The world is changing.
The garage tinkerer-become-entrepreneur of yesteryear is now a .COM entrepreneur. The men who once spurred economic domination of the western world are now writing lines of code. No longer do you need a factory to build wealth - and so our economy which was once based on manufacturing is now on the decline.
Those who once had a variety of carpentry tools, metal workshops in their basement are now turning to 3D CAD, CAM, rapid prototyping and the internet.
You are now sitting in front of the tinkerer's new workshop. You just didn't know it.
So I'm transitioning in my career, and what will I be doing to fill the time between different cubicles? You'd probably guess I'd be crossing off those bucket list items -- trekking in the Himalayas, ski bum at Tahoe, putting in two killer workouts daily in hopes of pulling off a 10 hour Ironman??
No - I've decided to sharpen my Engineering skills! (and perhaps invent a thing or two-- but that's all I'm telling you). I have certainly been neglecting plenty of things over the past 8 years at my current job as a medical device engineer, but mechanical engineering is a big field, and I have been inspired to become more competitive. Since I expect to have some free time during my job search, I'm going to be honing my skills, digging in books, reviewing old texts, and best of all, trying new things.
One problem. Generally doing many types of engineering from home mandates those expensive software programs available to you by default by working at Corporation XYZ. After all, I'm not going to WRITE software to assist the design of my gift to the world, right?
Fortunately, I'm a problem solver and the best tool any engineer can have is resourcefulness. After scanning the web, I've learned that there is plenty of free alternatives to the tools I've been using.
Here is a list of what I've found so far. I very much hope to make this an easy access point for other engineers, designers, and creators to find tools to solve their dilemmas.
This post will be under construction for quite some time, I imagine.
The heart of Mechanical design, but we're long past the days of AutoCad 14 and MS Paint. Solidworks is quickly becoming the market leader, followed by the likes of Pro/E and Autodesk's Inventor.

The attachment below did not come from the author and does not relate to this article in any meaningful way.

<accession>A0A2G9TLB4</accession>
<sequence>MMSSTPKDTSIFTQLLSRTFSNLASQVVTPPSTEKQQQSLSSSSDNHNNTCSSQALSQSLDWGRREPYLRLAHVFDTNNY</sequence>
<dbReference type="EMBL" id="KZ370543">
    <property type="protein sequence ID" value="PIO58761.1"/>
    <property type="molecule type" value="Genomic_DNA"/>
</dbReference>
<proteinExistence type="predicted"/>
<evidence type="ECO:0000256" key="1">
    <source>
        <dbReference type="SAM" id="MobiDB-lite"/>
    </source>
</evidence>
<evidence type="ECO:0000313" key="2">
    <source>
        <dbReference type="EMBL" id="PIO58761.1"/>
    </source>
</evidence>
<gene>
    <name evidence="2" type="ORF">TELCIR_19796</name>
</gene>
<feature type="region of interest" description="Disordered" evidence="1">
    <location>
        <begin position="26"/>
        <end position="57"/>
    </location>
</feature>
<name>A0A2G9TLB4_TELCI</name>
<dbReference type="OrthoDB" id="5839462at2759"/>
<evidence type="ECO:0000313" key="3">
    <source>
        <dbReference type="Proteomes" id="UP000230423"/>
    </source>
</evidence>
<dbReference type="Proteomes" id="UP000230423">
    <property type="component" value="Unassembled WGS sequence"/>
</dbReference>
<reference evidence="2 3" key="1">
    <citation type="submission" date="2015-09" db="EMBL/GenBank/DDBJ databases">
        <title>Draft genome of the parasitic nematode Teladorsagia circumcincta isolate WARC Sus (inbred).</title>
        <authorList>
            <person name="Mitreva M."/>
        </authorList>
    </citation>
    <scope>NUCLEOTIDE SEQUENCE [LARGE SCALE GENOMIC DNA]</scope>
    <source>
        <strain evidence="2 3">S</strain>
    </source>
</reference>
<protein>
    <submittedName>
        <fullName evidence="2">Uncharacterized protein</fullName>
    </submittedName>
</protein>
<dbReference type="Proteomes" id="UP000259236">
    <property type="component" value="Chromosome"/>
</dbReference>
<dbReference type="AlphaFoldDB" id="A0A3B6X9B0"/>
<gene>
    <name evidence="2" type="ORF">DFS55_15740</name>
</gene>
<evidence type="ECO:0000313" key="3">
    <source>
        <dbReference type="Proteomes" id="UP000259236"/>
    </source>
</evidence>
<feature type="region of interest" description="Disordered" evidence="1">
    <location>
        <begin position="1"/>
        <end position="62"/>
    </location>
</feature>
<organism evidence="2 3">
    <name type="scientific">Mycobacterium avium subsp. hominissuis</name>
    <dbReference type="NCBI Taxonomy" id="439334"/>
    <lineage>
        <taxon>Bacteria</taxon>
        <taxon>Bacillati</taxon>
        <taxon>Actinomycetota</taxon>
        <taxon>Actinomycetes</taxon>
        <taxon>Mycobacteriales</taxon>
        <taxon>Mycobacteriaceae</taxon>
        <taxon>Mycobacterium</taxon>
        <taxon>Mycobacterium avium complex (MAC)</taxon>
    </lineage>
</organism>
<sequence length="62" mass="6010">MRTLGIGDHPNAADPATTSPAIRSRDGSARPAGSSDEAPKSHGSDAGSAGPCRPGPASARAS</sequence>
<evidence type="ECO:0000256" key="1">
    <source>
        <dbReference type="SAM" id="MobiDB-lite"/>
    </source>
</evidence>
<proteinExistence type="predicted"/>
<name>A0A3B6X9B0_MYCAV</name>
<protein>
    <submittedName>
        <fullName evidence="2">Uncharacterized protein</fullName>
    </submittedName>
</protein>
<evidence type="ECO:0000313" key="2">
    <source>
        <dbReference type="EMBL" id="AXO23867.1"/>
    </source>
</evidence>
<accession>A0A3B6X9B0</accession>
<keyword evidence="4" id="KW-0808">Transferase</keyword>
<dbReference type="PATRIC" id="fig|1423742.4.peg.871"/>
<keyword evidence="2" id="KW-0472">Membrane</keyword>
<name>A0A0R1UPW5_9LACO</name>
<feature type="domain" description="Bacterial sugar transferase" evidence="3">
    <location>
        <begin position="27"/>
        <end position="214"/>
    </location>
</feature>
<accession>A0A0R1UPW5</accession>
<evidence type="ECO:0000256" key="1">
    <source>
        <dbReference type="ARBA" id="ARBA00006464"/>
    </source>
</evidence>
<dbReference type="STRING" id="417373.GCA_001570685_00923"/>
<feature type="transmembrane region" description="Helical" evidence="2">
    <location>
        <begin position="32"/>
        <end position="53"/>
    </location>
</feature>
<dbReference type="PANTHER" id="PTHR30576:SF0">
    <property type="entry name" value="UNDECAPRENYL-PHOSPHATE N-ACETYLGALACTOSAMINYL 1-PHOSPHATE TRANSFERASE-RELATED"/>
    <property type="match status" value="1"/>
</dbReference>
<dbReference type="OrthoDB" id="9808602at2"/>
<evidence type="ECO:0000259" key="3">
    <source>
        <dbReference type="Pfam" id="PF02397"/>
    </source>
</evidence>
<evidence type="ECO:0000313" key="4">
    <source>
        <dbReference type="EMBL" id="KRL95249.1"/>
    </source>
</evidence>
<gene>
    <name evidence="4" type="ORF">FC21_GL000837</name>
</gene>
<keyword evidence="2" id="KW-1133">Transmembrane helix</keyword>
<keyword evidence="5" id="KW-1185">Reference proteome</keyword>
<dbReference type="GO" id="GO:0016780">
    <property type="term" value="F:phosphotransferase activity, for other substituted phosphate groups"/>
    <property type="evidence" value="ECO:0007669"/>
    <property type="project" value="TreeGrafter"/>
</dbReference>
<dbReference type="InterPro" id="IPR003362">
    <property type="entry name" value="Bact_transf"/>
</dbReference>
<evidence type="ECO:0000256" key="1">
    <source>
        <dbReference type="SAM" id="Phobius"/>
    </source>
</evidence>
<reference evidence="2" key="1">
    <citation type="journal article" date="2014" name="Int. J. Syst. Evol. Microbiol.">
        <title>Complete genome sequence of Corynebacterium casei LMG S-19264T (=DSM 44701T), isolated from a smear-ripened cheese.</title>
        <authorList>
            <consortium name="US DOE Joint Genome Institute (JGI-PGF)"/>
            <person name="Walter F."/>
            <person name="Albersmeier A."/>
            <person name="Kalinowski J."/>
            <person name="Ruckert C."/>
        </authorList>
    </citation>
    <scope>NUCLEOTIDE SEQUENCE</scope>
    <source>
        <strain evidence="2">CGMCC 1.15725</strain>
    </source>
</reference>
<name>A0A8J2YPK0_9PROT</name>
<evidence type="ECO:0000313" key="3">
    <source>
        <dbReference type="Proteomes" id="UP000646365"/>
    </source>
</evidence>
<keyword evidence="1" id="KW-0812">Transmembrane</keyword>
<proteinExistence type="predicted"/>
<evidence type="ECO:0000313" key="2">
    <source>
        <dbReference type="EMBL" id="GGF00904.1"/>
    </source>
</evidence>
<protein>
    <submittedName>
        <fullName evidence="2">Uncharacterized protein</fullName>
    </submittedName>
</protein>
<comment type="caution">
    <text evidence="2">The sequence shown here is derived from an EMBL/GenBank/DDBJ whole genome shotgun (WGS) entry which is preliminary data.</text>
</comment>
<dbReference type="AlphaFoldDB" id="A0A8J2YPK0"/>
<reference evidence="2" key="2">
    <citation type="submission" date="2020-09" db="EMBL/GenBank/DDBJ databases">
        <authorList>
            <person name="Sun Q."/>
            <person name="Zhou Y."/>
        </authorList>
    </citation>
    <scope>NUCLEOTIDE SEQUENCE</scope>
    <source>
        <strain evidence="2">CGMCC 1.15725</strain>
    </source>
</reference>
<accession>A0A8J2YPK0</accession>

FreeCad - The best completely free 3D Parametric CAD software on the net.
Alibre - Low cost, professional grade. The first release of this software was heralded as "XCAD", and free liscenses were given out to the public. Nowadays, a 3D CAD package very competitive to Solidworks and Inventor is now available to you for $99.
Numerical Analysis & Modeling.
Matlab is the hands down king of numerical modeling in industry, but again, not cheap.
Wikipedia is frequently a good place to start.
SciLab is free, has many of the same features.
GNU Octave - numerical analysis program with syntax very similar to Matlab. I've noticed that Wikipedia entries on mathematic topics are beginning to crop up with Octave code included. Exciting!
Image J Developed by the NIH, this is great for analyzing Xray photos, but It's also useful for doing just about any analysis of greyscale. Simple and intuitive.
Gimp Photoshops's free cousin. Tons of power and easy to learn as tutorials are showing up EVERYWHERE online.
Blender - 3D graphics modeling and rendering. I haven't used software like this yet, but it appears to be very powerful.
A free version of computing tools very similar to Microsoft Office.
Gliffy does what Visio does, but for free, and it doesn't take up any space on your computer.
Way more tools, with much wider scope than engineering.
Another good place to poke around.
What free tools have you found? I'll add anything you as a Mechanical engineer or Product designer/Developer see as useful to what you do.
(as a sidenote, my home computer is an Apple. Many programs of the programs I list will be compatible with multiple OSs)